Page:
Guyana-born US businessman Edul Ahmad who pleaded guilty in 2012 to conspiracy to commit bank fraud and wire fraud is now scheduled to be sentenced on March 4, 2016 in a New York court.
He was originally due to be sentenced on January 15, 2016 but this was later deferred to February 12 because of the need for more time for the pre-sentencing report (PSR). Sentencing has now been pushed back to March 4th to facilitate a request from his lawyer.
According to court documents seen by Stabroek News, Ahmad’s lawyer Steven Kartagener wrote to the presiding judge Dora Irizarry stating that scheduled surgery would mean that he would not be in office until the middle or end of January. He then asked for a date in March and this has now been granted.
The January 15th date could not be kept as due to an oversight, US Probation Officer John Lanigan was not notified to prepare the offence conduct section for the PSR until October 9, 2015.
At the point of his guilty plea in October, 2012, Ahmad faced a sentence of 10 years in jail and US$15M in fines and restitution. Since then, Ahmad has been a cooperating witness in several cases brought by the US against public officials including most recently New York state senator John Sampson. It is thought that with his cooperation in the cases, Ahmad could be facing a much lighter sentence.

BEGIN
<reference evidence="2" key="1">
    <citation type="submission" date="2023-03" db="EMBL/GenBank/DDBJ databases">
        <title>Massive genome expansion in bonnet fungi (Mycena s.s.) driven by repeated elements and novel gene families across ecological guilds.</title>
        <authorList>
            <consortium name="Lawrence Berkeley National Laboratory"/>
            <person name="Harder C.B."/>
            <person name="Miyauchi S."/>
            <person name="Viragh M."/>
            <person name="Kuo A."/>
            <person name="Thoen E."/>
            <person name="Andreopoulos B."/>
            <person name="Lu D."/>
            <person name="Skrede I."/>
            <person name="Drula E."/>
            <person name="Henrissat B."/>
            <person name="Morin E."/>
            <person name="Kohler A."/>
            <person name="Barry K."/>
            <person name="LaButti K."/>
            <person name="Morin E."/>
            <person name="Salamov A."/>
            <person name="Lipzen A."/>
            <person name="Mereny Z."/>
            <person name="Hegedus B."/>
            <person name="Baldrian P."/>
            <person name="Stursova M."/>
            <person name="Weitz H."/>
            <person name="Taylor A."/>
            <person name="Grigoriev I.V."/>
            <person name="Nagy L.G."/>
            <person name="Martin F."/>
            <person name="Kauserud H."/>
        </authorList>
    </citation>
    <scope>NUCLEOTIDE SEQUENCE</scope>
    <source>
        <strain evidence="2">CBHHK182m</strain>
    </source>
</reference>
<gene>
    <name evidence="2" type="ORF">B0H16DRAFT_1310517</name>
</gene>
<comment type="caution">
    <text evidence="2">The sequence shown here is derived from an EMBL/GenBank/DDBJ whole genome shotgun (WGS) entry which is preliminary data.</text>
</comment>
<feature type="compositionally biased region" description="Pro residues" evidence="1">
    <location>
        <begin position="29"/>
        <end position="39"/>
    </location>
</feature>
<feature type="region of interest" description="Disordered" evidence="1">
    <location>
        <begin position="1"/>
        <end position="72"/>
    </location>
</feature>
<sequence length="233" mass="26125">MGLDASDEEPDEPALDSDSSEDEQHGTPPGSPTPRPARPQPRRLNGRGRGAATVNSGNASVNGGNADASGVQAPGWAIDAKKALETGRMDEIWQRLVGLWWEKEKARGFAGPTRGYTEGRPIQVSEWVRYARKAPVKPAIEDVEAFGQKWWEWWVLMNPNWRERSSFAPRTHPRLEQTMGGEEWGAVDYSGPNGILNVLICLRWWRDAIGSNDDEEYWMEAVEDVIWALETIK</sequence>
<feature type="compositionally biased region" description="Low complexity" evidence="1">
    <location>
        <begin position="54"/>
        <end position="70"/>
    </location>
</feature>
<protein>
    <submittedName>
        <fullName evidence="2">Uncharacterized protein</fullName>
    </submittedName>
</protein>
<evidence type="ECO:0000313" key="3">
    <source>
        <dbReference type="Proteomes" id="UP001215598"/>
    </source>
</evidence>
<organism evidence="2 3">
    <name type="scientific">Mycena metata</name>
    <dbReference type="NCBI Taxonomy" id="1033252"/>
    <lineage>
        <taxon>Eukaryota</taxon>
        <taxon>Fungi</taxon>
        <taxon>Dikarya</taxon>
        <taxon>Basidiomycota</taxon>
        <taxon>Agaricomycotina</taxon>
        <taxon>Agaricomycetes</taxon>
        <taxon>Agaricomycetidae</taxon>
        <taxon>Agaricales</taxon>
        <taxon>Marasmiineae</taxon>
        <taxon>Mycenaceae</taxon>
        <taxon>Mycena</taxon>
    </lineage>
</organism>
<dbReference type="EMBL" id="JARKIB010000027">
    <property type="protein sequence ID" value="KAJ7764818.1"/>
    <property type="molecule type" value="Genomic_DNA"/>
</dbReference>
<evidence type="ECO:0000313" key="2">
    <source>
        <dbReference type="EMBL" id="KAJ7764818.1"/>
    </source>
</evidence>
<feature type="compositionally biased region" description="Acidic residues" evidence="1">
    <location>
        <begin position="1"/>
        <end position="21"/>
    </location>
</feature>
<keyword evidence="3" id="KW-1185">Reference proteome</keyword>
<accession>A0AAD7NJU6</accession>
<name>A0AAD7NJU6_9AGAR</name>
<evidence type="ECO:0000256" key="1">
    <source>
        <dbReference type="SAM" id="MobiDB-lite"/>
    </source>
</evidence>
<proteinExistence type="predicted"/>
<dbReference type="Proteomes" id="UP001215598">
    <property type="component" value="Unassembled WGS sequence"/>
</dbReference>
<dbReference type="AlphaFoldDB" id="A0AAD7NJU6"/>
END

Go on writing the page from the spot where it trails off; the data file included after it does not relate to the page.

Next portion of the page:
There has been great interest in Ahmad’s case here because of his ties to former President Bharrat Jagdeo and his business interests. He operates a hardware establishment at Industrial Site, Ruimveldt which once used to be the headquarters of the PPP-aligned Mirror newspaper.
In December last year, Judge Irizarry ordered Ahmad to make all payments of a forfeiture money judgment to the tune of US$500,000 by certified or bank cheque. The order was part of the agreement Ahmad made with the state following his October 10th, 2012 guilty plea.
A realtor, Ahmad had been detained on charges that he operated a US$50 million mortgage-fraud scheme in Queens, New York.
Three alleged co-conspirators in the mortgage fraud scheme—Ahmad’s cricket friends and employees—were also indicted in an associated case.